Holiday Eats – Area Chefs Share Seasonal Favorites – Part 2
Holiday celebrations this year will feel even more special as many of us get together with our families as many of us renew traditions that were skipped a year ago. During our annual “holiday food” conversations with local chefs and restaurateurs, each of the recipes they chose to share had some connection to their roots. We hope these dishes encourage you to spread warmth and hope to your loved ones this holiday season.
The Joy Nest
Caroline Jolliffe, owner of The Joy Nest in Newburyport, remembers the familiar comfort of her mother’s holiday cooking.
For Jolliffe, who has Swedish roots, the holidays have always meant celebrations that bring light and warmth into the dark and cold of winter. “Meatballs that my mother made are what comes to mind,” she says.
When you enter Jolliffe’s cozy restaurant, you won’t find Swedish cuisine. The Joy Nest combines the ambiance of a 1920s speakeasy with Thai street food, an amalgamation inspired by the two-plus years she lived in Thailand during the 1990s. “I’m really drawn to contrasts; the combination of elegance and comfort is really appealing to me,” Jolliffe says.
While living in Thailand, Jolliffe fell in love with the country’s cuisine. “The food itself was so complex, containing so many flavors,” she says.
The Joy Nest’s menu reflects this experience with dishes such as gai tod hat yai, boneless chicken thighs commonly sold by street vendors in southern Thailand.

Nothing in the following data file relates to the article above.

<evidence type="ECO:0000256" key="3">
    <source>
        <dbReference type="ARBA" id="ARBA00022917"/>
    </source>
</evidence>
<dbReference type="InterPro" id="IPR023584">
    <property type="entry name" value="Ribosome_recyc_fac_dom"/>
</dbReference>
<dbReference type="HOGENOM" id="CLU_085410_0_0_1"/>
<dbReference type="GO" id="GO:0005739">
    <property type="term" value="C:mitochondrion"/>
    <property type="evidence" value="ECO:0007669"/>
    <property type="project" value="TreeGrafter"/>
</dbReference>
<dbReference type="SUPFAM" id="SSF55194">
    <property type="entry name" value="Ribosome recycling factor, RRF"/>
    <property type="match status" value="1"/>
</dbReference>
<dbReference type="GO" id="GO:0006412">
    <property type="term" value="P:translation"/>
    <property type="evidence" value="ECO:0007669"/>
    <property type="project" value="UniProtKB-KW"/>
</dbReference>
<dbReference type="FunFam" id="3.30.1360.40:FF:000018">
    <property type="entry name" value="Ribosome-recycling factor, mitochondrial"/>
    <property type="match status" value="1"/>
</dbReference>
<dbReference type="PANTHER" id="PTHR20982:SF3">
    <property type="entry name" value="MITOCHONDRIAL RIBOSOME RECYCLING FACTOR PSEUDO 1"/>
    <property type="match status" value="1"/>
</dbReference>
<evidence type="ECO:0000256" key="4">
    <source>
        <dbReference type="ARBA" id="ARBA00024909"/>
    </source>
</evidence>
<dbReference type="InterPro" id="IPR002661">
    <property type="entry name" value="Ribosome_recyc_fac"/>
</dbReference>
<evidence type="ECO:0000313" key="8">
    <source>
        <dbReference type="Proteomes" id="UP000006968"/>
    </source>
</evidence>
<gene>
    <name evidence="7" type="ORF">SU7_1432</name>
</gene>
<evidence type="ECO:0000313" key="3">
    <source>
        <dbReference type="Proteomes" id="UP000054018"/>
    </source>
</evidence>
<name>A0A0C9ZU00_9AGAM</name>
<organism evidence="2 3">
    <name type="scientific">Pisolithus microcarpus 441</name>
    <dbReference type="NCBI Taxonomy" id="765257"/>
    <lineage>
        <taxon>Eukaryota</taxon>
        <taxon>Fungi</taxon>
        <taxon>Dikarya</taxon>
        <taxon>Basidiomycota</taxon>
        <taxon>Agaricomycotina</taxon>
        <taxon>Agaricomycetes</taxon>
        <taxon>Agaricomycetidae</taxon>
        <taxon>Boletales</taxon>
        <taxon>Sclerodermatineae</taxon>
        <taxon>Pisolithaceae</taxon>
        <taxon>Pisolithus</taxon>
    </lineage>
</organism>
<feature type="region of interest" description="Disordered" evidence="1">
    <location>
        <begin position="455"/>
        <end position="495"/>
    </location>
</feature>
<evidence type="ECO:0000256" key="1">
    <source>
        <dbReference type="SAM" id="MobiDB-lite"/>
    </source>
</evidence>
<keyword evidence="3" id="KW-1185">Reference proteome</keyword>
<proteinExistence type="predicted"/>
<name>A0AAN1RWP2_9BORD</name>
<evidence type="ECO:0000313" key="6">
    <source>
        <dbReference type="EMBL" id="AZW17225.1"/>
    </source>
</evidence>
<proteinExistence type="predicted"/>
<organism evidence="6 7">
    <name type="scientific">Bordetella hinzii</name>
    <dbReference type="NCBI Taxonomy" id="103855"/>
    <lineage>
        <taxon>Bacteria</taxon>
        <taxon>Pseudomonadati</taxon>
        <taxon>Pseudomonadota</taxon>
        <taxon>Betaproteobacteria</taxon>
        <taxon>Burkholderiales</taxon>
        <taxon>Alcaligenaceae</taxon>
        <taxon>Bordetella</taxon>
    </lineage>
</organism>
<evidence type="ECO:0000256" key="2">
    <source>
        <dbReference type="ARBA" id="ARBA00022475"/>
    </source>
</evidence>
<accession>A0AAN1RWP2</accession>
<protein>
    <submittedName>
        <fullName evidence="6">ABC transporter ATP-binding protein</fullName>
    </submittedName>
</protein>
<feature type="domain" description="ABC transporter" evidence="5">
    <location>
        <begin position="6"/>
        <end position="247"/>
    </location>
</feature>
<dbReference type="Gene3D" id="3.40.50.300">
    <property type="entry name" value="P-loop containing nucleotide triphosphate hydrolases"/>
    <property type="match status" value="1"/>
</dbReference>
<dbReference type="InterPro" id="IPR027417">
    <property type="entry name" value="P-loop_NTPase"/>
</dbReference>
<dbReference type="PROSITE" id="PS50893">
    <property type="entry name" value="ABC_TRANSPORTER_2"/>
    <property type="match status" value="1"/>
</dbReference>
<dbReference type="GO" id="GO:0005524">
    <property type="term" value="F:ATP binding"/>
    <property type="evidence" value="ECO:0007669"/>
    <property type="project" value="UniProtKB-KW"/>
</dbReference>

When considering a recipe to share, Jolliffe was drawn to Thai fish curry noodle soup, which she describes as “very traditional and often served at gatherings.”
The Joy Nest
Fish Curry Noodle Soup
Yield: 8 servings
3/4 pound whitefish, such as cod
1 cup fish balls (available in Asian grocery stores)
3 stalks lemongrass, cut into halves
4 slices galangal
8 red Thai chiles
3 tablespoons red curry paste
3/4 cup krachai root, chopped
4 kaffir lime leaves
2 shallots, cut into quarters
3/4 teaspoon shrimp paste
6-7 cups water
coconut milk (to desired texture)
1/2 cup chopped cilantro
1/2 cup scallions, chopped
1 package soft rice noodles (available in Asian grocery stores)
1 bunch green beans cut into small pieces
1 cup bean sprouts
1/2 green cabbage, cut into narrow strips
8 hard-boiled eggs (one for each serving)
Heat water in a wok or pot until it starts to gently boil, then add the stalks of lemongrass, lime leaves, chiles, krachai root, shallots and galangal. Stir and let the ingredients simmer for about 3 minutes.
Add the whitefish; stir delicately and let the fish cook for about 5 minutes. Spoon all of the herbs and roots into a bowl, and the fish (carefully) into another bowl. Throw away the galangal. Separate out the lemongrass and lime leaves, and set aside. Keep the remaining broth in the wok to use later.
Put the shallots, chiles and krachai root together and use a mortar and pestle to grind them into a paste. Add the shrimp paste and red curry paste to this mixture and combine. Add the whitefish and crush everything together thoroughly.
Heat the broth that you left in the wok on high. When it starts to simmer, spoon in the paste mixture. Add the leftover lemongrass and lime leaves and stir again. Once it comes to a boil, add the fish balls.
Cook soup for about 5 minutes, turn off the heat, then add coconut milk at the very end to your desired texture. Sprinkle with chopped scallions. Serve with rice noodles, cabbage and green beans. Garnish with a hard-boiled egg and cilantro.